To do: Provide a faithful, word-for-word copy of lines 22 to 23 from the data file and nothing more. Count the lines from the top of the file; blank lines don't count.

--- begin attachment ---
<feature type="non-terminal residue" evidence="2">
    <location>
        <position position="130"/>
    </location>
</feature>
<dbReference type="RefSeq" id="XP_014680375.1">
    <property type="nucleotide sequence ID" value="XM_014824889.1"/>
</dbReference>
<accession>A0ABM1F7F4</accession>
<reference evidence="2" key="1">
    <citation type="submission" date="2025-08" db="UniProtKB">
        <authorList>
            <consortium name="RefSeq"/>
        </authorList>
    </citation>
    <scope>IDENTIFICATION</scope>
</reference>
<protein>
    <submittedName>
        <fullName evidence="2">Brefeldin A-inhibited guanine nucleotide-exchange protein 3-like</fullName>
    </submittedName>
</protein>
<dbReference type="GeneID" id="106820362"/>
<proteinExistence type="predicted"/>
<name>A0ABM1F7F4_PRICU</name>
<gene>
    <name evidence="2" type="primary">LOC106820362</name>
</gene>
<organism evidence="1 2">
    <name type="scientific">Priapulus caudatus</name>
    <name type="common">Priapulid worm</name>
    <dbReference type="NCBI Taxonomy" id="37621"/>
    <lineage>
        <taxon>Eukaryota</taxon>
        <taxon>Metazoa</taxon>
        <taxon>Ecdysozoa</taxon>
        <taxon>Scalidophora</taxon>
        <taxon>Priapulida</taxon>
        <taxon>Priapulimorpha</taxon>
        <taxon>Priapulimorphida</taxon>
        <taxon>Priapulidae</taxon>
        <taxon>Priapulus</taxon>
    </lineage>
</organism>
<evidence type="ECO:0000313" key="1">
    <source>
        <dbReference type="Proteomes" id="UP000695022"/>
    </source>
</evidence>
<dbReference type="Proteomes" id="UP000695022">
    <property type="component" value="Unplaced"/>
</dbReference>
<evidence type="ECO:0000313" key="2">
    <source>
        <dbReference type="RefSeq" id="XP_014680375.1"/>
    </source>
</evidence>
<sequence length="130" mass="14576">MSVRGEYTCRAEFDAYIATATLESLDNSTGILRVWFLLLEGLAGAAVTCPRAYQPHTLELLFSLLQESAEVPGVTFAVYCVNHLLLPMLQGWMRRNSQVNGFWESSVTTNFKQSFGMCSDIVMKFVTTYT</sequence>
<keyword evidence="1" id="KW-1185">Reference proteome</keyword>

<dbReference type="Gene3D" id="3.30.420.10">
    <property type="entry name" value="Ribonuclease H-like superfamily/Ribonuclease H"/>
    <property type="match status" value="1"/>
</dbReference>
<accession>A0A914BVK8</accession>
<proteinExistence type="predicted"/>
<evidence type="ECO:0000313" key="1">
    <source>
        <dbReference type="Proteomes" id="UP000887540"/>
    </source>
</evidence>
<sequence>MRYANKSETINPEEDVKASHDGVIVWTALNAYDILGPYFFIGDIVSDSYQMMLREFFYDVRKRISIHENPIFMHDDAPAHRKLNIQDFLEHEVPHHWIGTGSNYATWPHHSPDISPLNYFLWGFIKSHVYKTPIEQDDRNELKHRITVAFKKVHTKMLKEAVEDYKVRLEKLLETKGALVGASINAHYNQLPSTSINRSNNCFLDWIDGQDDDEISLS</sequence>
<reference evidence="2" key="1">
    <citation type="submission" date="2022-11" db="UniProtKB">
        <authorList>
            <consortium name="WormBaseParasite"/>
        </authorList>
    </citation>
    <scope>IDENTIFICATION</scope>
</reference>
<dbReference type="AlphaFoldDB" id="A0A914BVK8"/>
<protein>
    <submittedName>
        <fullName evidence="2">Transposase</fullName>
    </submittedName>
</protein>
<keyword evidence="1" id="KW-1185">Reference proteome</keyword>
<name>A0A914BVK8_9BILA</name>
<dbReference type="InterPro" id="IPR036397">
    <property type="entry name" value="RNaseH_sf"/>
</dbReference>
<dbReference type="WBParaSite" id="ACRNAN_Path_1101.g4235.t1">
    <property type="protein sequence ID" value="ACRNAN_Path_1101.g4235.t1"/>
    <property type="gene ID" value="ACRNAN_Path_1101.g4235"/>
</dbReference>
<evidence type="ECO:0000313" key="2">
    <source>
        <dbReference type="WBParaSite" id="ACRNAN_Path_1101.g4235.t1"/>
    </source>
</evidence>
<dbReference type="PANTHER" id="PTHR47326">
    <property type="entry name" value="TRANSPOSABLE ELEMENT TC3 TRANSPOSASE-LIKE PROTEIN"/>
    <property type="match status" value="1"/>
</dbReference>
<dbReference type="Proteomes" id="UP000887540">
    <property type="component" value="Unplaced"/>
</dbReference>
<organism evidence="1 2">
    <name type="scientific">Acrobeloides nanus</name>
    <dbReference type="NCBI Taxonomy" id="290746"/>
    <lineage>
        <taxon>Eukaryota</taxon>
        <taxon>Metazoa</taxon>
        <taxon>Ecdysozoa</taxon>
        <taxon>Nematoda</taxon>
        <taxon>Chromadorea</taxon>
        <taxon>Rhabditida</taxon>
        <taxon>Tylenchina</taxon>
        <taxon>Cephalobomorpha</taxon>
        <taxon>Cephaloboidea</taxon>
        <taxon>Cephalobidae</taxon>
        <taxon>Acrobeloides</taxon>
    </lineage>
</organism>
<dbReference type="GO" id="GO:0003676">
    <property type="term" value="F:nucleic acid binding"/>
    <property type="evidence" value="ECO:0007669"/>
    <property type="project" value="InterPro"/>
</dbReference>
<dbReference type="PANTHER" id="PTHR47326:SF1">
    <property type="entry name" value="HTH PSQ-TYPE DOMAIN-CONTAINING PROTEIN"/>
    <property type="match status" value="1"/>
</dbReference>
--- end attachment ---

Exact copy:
</protein>
<dbReference type="GeneID" id="106820362"/>